What man actually needs is not a tensionless state but rather the striving and struggling for some goal worthy of him. What he needs is not the discharge of tension at any cost, but the call of a potential meaning waiting to be fulfilled by him. – Viktor Frankl
Victor Frankl was an Austrian psychiatrist and neurosurgeon who had barely begun his professional career when he was condemned to die, along with millions of other Jews at the onset of World War II. During that time, Dr. Frankl was imprisoned in no less than four Nazi concentration camps, one of which was the most horrific and notorious: Auschwitz, where over 1,500,000 people alone died in its gas chambers.
During the War, Dr. Frankl also lost his wife, his parents, and most of his family. He miraculously survived this horror and afterward wrote a book about his experience (written in just under 9 days), entitled Man’s Search for Meaning. To date, this influential book has sold over 14,000,000 copies and has been translated into twenty-four languages. By many accounts it is one of the most important books of our time, and I agree. This book was completely life changing for me and continues to deeply influence me.
In the forward to the 1992 edition of his book, Dr. Frankl reveals what drove him to write his book in the first place:
I had wanted simply to convey to the reader by way of a concrete example that life holds a potential meaning under any conditions, even the most miserable ones. And I thought that if the point were demonstrated in a situation as extreme as that in a concentration camp, my book might gain a hearing. I therefore felt responsible for writing down what I had gone through, for I thought it might be helpful to people who are prone to despair.
In summary, Dr. Frankl believed this search for meaning and purpose is the most important task we have in life and described three primary ways in which we find it: (1) by creating a body of work or doing something we feel is important or relevant; (2) through love (a deep connection to someone or something other than ourselves); and 3) by finding meaning in our suffering. While Dr. Frankl is quick to point out that suffering in and of itself is meaningless (and to be avoided if possible), if we do find we cannot escape our suffering, we attempt to find meaning in it. He writes that this act of choice will not only help transform the experience, but ultimately will give us the courage and strength to rise above it.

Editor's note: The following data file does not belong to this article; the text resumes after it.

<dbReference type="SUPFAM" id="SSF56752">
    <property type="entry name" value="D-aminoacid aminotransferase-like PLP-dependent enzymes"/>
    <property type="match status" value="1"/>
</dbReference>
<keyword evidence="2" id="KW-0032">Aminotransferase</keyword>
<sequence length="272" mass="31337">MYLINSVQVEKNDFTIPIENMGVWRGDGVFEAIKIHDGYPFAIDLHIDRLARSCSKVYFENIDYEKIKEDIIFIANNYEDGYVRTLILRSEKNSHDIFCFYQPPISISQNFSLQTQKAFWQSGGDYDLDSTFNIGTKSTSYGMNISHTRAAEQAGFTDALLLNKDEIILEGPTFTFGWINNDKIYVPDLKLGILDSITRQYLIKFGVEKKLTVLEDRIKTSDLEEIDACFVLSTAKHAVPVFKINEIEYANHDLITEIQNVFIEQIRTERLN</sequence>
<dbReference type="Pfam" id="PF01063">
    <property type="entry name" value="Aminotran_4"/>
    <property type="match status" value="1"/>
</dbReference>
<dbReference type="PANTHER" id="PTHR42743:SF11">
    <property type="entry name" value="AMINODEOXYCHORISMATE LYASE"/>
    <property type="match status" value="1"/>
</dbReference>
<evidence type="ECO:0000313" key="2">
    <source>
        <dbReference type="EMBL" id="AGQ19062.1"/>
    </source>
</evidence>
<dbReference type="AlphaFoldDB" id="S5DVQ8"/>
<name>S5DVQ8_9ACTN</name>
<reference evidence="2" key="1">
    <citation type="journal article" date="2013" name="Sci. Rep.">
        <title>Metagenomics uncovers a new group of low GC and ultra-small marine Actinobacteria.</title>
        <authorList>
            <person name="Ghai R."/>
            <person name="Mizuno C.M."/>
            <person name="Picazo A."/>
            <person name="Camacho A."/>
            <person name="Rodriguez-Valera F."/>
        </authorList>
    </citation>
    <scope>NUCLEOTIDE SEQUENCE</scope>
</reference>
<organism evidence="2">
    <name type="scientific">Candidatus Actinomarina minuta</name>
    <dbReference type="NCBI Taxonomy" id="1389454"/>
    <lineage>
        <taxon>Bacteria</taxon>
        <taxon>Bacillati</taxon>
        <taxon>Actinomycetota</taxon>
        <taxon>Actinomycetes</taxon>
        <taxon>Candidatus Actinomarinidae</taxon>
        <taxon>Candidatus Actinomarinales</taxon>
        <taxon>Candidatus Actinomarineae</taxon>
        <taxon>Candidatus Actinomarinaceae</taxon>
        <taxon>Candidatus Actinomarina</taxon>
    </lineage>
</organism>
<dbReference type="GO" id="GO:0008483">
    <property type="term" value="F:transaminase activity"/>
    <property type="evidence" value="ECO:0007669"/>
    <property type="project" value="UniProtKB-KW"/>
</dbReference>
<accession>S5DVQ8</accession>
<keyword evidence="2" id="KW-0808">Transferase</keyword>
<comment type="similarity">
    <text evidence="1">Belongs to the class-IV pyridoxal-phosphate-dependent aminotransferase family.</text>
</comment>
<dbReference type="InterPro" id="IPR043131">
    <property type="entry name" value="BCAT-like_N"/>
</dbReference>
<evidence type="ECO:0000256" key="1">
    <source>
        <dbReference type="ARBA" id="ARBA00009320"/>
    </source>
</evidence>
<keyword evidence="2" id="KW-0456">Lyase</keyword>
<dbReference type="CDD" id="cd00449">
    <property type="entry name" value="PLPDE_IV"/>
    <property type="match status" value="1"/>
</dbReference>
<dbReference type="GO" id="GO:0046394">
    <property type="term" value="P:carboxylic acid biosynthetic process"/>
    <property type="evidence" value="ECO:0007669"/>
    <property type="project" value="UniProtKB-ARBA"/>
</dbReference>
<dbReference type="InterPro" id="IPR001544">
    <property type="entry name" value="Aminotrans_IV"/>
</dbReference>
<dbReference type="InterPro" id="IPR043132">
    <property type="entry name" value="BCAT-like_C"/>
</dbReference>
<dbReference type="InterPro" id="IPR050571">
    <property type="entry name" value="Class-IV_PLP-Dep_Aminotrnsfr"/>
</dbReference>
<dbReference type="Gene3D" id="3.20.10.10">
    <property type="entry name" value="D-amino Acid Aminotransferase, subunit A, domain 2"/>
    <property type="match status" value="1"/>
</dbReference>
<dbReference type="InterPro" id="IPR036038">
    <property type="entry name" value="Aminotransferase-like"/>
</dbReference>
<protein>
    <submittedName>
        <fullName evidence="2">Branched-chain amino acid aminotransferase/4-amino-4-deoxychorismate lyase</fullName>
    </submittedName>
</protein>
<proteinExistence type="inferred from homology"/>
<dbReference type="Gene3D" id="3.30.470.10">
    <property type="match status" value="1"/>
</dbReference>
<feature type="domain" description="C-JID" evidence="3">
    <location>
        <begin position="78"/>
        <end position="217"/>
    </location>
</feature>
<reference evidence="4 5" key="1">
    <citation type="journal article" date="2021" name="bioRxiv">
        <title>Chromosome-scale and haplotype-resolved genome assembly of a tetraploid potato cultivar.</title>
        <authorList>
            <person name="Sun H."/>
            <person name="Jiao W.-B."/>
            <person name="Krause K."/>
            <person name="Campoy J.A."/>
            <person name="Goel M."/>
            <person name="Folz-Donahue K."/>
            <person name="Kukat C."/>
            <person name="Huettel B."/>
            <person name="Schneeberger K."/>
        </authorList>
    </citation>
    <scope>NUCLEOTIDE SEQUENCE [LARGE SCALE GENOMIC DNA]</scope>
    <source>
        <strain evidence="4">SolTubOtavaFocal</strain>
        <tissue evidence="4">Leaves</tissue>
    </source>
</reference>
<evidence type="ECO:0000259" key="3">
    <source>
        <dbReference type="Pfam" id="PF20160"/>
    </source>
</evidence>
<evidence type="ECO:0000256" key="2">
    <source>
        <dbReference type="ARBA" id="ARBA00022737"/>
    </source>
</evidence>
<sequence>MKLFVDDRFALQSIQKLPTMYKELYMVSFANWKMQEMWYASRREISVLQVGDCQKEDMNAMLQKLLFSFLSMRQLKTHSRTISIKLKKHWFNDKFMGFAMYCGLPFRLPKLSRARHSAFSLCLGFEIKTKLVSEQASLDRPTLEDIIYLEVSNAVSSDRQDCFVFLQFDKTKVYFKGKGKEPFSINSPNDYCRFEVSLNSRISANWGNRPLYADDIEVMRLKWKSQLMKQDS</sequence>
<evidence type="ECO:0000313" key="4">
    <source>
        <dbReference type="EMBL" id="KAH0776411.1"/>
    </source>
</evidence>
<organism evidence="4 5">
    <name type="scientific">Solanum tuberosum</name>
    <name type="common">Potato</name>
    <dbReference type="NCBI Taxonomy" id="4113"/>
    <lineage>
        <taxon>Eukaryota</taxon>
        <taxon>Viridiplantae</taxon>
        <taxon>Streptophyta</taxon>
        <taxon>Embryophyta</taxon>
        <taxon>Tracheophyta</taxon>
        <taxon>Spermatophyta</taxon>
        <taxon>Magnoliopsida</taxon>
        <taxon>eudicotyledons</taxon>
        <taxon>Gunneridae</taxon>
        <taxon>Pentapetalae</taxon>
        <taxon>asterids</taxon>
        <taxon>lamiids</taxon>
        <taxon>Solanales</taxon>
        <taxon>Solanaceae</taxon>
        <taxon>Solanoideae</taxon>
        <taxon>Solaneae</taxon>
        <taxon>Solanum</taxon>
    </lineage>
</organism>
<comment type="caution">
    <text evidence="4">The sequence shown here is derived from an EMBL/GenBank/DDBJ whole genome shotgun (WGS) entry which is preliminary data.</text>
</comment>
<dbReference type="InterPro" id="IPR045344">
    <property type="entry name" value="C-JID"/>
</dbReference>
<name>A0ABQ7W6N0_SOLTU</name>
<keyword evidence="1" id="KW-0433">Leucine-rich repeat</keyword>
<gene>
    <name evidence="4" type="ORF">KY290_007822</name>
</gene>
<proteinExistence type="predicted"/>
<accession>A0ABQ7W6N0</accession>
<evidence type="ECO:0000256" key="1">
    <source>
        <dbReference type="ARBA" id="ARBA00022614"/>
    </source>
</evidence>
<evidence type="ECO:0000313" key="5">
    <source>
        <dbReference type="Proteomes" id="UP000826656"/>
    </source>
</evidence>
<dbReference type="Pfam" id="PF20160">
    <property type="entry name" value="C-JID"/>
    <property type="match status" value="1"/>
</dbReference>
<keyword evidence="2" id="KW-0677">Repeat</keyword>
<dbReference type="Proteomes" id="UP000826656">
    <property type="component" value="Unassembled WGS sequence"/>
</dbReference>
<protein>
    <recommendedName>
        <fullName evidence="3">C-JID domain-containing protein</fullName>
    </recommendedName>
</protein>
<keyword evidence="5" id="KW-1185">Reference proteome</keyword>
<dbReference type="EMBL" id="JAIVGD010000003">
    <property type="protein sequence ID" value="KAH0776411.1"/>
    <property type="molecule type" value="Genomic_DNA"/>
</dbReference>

So how does this specifically apply to the act of writing? Undoubtedly, Dr. Frankl was a brilliant doctor and clinician, and while he wrote many books from this point of view, his most powerful and influential book came from his own personal experience. Through the act of writing about his suffering, he exemplified for us his own guidance in how we find meaning in our own lives: (1) he found meaning in his suffering (in his case, to help others, which also was an act of love); (2) through love (one example of which he relates in the book: how during a particularly terrible time in his imprisonment, his despair made him want to give up; but he found a mystical yet very real and present strength when recalling the love of his wife); and (3) he wrote a seminal book and created a professional practice and school of psychotherapy around what he learned from his experiences.
There is so much more to Dr. Frankl’s book and life’s work than I can adequately relate here, so please try and read Man’s Search for Meaning if you can. It is an inspiring and beautifully written book, and one that I can promise you will touch, inspire, and encourage you no matter what your background or circumstance. And of course, do “give voice and effort” to your own quest for meaning, whatever path yours may take. Perhaps you will find that a life or two (or more) gets changed in the process: most notably, of course, your own.
With that, I will close with Dr. Frankl’s own closing words at the end of his book:
A human being is not one thing among others; things determine each other, but man is ultimately self-determining. What he becomes—within the limits of his endowment and environment—he has made out of himself. In the concentration camps, for example, in this living laboratory and on this testing ground, we watched and witnessed some of our comrades behave like swine while others behaved like saints. Man has both potentialities within himself; which one is actualized depends on decisions but not on conditions.
Our generation is realistic, for we have come to know man as he really is. After all, man is that being who invented the gas chambers of Auschwitz; however, he is also that being who entered those gas chambers upright, with the Lord’s Prayer or the Shema Yisrael on his lips.
For those who have read the book, please leave your own thoughts and reflections in the comments. I would love your help in honoring this beautiful man and his work.